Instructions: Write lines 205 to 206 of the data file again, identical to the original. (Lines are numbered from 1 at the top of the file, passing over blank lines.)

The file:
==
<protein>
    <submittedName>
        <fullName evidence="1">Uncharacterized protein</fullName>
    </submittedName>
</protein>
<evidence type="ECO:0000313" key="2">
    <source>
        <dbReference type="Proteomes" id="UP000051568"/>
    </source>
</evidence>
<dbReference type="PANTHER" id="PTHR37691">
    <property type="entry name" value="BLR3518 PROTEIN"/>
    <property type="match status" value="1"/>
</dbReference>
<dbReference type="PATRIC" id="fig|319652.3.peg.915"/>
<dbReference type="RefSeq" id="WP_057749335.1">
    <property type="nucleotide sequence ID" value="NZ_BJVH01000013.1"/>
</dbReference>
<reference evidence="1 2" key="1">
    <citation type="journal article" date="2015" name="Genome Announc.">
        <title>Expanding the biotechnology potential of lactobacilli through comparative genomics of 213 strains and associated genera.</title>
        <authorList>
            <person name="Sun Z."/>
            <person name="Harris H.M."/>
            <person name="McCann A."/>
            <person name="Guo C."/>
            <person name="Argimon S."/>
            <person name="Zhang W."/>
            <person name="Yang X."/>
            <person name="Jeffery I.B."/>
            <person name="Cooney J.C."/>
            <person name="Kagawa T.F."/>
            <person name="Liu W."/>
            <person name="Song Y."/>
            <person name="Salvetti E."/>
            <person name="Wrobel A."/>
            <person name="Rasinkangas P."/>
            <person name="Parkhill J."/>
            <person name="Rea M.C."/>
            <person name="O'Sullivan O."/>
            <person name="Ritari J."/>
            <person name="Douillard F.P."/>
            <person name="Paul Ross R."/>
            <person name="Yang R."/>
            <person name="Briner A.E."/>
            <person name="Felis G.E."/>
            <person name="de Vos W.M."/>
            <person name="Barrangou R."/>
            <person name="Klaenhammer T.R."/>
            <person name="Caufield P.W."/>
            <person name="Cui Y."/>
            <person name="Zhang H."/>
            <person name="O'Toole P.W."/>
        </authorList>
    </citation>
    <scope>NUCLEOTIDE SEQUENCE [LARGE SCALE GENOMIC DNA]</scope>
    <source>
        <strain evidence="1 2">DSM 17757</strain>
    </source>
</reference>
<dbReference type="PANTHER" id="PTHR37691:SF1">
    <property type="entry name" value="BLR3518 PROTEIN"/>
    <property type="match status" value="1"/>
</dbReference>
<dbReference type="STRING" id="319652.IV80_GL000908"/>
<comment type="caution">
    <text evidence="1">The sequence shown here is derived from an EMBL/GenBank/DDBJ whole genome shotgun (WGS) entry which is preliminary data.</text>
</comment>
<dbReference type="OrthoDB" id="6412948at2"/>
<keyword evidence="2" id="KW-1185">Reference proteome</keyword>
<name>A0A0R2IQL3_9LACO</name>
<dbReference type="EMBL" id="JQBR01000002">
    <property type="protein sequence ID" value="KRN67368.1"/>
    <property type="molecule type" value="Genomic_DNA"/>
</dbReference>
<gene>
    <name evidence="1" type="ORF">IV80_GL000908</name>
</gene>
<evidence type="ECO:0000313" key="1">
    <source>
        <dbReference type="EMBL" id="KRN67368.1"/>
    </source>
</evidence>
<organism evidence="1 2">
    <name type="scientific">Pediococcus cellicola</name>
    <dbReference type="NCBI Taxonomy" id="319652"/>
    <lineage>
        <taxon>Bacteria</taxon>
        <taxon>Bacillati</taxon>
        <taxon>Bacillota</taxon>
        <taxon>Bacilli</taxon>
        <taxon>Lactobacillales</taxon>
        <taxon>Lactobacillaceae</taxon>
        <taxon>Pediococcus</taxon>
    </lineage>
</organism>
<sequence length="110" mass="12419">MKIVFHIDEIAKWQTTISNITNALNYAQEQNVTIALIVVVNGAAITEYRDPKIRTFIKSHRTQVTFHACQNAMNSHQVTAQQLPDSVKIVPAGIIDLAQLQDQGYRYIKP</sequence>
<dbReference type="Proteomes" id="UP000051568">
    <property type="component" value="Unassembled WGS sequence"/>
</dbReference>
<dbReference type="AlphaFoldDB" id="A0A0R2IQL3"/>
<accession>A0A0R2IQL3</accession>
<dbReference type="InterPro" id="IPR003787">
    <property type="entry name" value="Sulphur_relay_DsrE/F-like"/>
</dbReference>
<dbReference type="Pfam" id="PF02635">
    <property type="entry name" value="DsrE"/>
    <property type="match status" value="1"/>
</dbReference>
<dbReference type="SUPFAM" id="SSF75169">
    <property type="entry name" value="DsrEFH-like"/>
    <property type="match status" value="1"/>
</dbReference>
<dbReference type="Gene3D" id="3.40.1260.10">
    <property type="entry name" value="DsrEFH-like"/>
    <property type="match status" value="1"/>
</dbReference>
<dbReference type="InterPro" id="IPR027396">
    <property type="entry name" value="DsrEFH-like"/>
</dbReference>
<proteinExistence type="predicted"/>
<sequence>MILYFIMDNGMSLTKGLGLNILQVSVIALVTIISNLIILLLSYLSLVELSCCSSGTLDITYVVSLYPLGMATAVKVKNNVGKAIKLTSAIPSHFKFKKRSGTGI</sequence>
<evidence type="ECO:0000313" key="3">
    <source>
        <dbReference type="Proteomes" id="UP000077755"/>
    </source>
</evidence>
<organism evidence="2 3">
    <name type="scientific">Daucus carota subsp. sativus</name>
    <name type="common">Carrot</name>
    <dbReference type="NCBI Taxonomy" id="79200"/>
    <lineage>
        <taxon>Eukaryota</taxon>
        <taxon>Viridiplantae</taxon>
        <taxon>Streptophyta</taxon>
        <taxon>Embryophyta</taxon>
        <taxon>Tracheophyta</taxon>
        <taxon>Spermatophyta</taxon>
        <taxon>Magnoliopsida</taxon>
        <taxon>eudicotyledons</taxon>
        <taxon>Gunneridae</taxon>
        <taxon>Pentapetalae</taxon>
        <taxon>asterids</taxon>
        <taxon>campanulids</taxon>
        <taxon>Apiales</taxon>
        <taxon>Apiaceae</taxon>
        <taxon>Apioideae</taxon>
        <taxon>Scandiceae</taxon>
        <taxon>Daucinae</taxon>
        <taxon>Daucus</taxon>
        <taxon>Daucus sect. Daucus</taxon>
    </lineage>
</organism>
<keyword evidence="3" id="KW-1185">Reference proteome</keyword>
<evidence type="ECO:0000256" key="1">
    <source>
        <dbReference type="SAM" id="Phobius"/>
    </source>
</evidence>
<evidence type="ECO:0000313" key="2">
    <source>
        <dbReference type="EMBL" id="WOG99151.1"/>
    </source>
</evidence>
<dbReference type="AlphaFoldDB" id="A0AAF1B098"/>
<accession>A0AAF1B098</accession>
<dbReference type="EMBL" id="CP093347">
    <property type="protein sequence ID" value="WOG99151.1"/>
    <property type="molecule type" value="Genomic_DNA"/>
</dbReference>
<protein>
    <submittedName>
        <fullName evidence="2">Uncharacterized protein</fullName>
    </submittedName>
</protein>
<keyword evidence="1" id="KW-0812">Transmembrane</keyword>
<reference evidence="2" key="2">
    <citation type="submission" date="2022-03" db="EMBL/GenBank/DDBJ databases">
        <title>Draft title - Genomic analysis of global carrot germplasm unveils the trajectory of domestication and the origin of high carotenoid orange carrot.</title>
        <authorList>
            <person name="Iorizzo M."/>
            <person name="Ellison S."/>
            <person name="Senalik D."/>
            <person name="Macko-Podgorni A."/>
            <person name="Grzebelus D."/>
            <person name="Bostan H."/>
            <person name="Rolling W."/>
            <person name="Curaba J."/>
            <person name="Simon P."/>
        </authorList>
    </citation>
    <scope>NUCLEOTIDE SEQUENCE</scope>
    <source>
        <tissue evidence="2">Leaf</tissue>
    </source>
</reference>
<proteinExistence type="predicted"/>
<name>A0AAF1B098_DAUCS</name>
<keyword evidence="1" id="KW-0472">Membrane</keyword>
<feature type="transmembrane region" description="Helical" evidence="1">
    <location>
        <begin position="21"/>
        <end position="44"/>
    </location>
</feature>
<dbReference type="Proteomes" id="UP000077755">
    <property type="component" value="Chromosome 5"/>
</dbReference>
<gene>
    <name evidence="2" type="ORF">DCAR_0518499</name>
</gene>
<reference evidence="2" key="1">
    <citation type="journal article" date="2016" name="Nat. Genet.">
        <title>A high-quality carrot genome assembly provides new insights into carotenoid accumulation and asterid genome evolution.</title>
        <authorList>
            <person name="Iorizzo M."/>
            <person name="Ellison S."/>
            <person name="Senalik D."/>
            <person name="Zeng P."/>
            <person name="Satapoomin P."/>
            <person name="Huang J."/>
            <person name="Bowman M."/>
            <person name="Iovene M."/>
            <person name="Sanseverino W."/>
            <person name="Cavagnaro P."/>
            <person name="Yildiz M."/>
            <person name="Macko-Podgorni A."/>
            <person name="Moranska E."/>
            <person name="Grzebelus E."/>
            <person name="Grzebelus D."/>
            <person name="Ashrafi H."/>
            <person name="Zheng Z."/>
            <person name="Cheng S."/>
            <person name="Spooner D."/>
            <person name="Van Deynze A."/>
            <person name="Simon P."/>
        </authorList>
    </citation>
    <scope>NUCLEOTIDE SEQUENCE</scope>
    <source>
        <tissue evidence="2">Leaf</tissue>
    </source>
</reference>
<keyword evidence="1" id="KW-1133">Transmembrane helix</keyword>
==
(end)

</feature>
<dbReference type="Proteomes" id="UP000077755">